In today's installment, we take a look at funding cuts to higher education and how that is helping to make college even more unaffordable for many Pennsylvanians.

Third and State This Week: State of the Union, Loopholes and Price of Service Cuts

This week, we blogged about the President's State of the Union address, new legislation to address corporate tax loopholes and a new series examining the price of cuts to state services in Pennsylvania.

IN CASE YOU MISSED IT

  • On the State of the Union, Mark Price offered a preview before the President's speech and a recap of his favorite parts the next day.
  • On state budget and tax policy, Chris Lilienthal wrote that legislation proposed by Representatives Dave Reed and Eugene DePasquale would take a first step towards closing corporate tax loopholes in Pennsylvania, but more needed to be done. Chris also highlighted the first and second installments of a new series from the Pennsylvania Budget and Policy Center featuring stories of Pennsylvanians impacted by five years of state service cuts.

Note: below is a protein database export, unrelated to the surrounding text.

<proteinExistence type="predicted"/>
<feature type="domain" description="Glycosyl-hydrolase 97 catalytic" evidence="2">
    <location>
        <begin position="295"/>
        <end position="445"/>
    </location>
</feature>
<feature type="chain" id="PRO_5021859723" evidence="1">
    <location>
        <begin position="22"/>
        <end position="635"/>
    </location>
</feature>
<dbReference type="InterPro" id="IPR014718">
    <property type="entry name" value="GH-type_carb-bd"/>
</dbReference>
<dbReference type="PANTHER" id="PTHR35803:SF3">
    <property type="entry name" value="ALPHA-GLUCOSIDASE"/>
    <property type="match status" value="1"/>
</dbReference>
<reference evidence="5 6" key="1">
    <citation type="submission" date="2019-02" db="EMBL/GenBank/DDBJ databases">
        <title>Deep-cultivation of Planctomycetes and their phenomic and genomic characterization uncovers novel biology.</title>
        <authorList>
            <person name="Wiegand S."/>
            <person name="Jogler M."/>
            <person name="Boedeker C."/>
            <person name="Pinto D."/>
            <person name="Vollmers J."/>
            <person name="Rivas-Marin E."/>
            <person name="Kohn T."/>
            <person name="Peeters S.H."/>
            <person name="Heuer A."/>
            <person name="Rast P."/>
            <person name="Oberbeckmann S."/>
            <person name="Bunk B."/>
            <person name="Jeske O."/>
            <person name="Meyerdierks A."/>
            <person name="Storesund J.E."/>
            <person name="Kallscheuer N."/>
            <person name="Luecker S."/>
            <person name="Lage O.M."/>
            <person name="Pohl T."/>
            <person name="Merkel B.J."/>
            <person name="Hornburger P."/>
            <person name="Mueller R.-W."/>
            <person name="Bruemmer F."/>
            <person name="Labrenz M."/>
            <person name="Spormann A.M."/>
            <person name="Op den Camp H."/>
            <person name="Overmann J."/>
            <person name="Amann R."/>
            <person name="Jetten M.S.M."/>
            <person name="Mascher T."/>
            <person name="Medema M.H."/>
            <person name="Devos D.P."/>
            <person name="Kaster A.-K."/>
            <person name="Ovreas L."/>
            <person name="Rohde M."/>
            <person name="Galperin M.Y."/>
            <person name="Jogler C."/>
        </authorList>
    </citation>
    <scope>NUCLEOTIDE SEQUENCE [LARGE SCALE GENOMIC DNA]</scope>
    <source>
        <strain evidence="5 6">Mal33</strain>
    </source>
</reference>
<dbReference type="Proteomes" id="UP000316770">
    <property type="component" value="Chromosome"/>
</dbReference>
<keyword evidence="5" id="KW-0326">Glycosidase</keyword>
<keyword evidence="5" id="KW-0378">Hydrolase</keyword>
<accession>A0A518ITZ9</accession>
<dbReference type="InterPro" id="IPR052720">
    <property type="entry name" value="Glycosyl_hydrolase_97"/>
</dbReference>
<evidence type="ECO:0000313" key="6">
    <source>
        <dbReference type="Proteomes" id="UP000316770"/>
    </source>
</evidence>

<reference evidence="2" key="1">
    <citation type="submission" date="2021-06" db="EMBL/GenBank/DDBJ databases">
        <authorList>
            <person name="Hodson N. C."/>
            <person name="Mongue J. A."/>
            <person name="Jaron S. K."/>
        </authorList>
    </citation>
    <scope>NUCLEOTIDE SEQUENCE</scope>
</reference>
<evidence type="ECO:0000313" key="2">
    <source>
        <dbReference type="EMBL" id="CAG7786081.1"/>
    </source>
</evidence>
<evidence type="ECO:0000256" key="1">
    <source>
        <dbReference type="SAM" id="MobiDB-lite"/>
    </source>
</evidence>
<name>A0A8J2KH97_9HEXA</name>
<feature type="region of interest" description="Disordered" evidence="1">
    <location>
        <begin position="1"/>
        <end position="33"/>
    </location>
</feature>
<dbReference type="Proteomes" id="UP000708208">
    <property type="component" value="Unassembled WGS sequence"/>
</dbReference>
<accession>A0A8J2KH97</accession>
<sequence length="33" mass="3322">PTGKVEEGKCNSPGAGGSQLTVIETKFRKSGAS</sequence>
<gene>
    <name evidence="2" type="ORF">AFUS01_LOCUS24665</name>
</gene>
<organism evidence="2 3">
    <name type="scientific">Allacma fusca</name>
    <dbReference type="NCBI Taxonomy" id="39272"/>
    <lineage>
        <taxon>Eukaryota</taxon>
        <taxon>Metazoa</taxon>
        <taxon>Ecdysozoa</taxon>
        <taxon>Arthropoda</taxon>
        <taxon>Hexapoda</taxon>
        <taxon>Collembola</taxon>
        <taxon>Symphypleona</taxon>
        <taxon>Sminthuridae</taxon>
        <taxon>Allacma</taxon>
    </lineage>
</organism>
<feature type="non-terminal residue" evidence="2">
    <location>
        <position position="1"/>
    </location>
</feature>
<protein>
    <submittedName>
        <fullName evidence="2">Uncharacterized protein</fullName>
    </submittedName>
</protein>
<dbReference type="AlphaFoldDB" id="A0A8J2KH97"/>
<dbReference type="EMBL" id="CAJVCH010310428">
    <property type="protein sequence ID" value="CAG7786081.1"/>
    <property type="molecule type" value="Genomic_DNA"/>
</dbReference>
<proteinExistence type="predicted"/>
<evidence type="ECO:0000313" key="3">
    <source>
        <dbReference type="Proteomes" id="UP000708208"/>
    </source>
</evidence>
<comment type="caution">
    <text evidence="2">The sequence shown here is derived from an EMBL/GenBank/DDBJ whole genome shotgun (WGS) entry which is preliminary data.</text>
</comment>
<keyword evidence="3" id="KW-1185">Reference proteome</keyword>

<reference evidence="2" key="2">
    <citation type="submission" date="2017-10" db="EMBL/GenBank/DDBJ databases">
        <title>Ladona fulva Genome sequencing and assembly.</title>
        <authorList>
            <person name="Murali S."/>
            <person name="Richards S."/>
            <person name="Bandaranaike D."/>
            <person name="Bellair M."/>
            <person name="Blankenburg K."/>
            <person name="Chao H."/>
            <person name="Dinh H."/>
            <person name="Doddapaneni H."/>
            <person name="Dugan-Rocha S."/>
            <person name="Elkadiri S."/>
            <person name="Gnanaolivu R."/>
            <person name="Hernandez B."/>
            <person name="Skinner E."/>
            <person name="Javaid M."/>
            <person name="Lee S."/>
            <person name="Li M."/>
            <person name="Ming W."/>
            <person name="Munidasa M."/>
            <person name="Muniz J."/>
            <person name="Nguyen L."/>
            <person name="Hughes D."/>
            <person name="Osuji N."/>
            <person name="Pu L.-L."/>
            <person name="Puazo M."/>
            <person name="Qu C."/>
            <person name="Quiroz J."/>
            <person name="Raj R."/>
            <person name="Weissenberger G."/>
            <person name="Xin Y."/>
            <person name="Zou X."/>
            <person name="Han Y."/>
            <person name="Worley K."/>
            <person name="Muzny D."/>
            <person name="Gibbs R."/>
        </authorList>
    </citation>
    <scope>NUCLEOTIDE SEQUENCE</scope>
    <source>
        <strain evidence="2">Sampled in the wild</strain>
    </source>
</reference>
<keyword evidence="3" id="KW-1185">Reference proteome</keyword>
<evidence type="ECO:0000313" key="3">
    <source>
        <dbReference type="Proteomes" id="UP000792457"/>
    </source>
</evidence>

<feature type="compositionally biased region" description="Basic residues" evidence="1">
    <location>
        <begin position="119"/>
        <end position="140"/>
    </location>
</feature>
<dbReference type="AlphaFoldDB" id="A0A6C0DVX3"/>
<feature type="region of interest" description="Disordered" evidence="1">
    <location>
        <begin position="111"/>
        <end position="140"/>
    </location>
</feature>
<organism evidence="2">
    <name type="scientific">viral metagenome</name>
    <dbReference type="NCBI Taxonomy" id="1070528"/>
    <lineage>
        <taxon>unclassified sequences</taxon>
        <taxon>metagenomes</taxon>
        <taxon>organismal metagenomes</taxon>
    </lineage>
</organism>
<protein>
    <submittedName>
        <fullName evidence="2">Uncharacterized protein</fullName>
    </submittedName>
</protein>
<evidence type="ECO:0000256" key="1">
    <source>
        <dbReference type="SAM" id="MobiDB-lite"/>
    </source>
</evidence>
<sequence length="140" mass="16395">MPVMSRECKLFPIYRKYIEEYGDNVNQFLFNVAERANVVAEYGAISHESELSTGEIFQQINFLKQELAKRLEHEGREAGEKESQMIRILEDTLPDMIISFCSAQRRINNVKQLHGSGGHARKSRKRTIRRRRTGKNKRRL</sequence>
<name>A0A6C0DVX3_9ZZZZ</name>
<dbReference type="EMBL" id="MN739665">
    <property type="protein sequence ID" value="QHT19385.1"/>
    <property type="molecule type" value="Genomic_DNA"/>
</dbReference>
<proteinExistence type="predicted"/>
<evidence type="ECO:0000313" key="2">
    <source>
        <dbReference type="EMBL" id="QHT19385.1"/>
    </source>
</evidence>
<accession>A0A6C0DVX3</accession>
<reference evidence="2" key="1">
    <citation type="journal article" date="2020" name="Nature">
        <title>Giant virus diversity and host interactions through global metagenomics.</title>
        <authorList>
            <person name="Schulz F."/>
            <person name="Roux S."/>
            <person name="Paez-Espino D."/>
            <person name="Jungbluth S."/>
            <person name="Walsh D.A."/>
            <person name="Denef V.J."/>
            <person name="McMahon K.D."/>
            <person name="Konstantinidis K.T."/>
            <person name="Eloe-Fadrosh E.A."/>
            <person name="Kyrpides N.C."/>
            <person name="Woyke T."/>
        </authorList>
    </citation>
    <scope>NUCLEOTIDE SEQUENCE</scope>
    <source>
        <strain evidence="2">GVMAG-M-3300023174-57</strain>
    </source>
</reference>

• And in other Morning Must Reads this week, Mark Price compared and contrasted executives and teachers, and highlighted a proposal to strengthen both the minimum wage and the earned income tax credit.

More blog posts next week. Keep us bookmarked and join the conversation!

Morning Must Reads: SOTU 2012: Community Colleges, Workforce Development, Taxes & Infrastructure

The Pittsburgh Post-Gazette has a pretty good summary of the State of the Union.

Here is the full text of the President's speech, and Wonkblog has a version of the speech with only what they define as specific policy proposals.

What follows are our favorites from the speech.

Third and State This Week: Food Stamps Assets Test, Lagging Job Growth and State Cuts

This week, Mark Price dominated the blog, writing about income inequality, challenges facing school districts and a new policy intended to limit access to food stamps for low-income families with modest savings.

IN CASE YOU MISSED IT

  • On poverty and public welfare, Mark Price blogged about a Philadelphia Inquirer editorial questioning the wisdom of the state's reinstatement of an "assets test" for Pennsylvanians receiving food stamps, As the editorial states: "Instead of encouraging the working poor to save, Pennsylvania welfare officials want to punish families for having a few dollars in a bank account."